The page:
A High-Flying Christmas

Edward Rowe Snow peers out the window of a Cessna T-50—bearing the Flying Santa emblem—while flying past Boston Light in 1947.
The light went out long ago at Seamond Ponsart Roberts’ lighthouse home on Cuttyhunk Island, but memories of her childhood Christmases still sparkle. Like other children of lighthouse keepers sprinkled around remote Cape and Island outposts in the 1940s, she grew up without running water, electricity, or neighbors. She describes the keeper’s house at the west end of the island as “the end of the world,” a place where “visitors were very, very welcome.” Beginning every October, she scanned the sky for the red plane bearing the most welcome visitor of all: the Flying Santa, hero to lighthouse children from Maine to Long Island.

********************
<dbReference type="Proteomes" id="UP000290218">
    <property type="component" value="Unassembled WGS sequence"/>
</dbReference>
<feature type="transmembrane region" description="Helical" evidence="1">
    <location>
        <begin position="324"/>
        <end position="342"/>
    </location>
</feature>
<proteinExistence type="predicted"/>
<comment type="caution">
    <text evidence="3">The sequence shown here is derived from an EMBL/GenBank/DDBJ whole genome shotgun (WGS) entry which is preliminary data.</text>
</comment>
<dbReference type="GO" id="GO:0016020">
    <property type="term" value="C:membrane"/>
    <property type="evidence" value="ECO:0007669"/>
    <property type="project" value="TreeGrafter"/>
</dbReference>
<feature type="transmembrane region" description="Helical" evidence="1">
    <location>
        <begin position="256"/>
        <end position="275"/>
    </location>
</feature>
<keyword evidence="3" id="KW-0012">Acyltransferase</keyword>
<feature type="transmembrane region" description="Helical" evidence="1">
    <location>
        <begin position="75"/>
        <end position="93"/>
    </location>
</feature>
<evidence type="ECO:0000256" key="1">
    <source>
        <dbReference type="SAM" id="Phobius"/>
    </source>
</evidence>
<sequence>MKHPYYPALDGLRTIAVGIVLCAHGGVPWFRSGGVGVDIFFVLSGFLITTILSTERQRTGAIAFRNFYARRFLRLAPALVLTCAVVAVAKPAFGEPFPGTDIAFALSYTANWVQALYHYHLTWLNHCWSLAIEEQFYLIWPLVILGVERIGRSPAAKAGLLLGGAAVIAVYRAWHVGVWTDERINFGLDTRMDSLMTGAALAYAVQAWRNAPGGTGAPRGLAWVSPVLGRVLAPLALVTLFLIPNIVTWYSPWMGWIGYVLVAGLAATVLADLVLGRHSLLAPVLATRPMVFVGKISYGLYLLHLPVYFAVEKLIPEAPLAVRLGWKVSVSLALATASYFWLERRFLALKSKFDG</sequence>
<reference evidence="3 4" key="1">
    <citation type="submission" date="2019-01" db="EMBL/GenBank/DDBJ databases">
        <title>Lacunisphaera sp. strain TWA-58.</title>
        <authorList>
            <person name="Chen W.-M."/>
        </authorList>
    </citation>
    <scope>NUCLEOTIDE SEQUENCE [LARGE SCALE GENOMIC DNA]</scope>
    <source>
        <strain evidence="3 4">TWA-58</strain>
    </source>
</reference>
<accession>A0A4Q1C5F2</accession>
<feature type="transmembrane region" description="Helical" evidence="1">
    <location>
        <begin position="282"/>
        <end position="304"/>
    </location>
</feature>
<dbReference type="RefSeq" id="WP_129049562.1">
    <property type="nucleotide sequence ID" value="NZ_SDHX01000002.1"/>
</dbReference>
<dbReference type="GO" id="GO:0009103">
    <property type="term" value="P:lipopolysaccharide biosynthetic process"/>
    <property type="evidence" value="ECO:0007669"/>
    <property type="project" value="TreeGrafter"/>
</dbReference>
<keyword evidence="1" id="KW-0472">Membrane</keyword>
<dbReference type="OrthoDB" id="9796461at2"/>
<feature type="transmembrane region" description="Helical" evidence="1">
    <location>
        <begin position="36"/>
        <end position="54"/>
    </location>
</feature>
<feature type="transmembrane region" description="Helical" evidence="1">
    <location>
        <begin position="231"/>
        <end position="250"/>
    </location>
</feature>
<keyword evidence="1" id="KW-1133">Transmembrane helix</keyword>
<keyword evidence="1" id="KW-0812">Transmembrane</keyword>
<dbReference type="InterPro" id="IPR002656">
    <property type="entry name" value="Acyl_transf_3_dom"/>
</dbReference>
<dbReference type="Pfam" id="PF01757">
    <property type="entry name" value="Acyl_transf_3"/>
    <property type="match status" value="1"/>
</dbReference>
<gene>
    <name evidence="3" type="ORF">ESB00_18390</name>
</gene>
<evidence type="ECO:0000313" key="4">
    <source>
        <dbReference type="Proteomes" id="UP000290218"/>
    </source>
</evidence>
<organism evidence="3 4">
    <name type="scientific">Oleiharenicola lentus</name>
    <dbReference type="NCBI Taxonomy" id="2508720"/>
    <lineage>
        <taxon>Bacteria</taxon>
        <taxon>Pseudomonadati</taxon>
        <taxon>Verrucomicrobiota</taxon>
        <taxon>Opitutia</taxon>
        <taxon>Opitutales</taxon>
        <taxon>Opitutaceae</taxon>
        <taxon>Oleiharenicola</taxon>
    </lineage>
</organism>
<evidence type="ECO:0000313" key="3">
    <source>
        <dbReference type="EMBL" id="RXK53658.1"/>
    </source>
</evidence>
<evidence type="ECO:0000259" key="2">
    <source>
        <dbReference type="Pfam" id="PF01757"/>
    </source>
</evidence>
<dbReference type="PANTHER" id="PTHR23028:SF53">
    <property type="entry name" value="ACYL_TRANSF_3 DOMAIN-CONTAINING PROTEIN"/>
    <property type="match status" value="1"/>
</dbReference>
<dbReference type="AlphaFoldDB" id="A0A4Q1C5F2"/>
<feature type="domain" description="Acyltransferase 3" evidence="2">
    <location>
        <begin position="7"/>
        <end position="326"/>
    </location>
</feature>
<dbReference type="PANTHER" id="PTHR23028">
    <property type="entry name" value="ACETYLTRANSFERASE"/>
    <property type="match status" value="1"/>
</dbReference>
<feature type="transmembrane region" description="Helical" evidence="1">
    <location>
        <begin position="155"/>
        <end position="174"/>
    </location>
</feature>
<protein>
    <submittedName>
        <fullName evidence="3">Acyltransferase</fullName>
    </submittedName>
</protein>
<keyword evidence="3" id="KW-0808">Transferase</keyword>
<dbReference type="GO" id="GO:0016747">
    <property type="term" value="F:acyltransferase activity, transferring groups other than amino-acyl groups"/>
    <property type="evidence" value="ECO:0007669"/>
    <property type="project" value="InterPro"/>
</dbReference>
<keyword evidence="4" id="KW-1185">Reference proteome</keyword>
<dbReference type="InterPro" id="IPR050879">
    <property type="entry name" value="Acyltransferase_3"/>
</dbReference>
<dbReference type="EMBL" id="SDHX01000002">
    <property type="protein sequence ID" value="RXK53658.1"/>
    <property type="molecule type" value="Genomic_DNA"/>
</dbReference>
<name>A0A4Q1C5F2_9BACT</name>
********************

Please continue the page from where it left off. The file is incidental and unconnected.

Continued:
Throughout Roberts’ childhood, the Flying Santa was the writer Edward Rowe Snow. Dressed in a Santa suit, accompanied by his wife and daughter, Snow was a familiar and beloved sight circling the lighthouses, dropping Christmas packages to the children waiting below and bringing holiday cheer to these lonely locations.

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Sara Hunter writes from Centerville. Sara can be reached at

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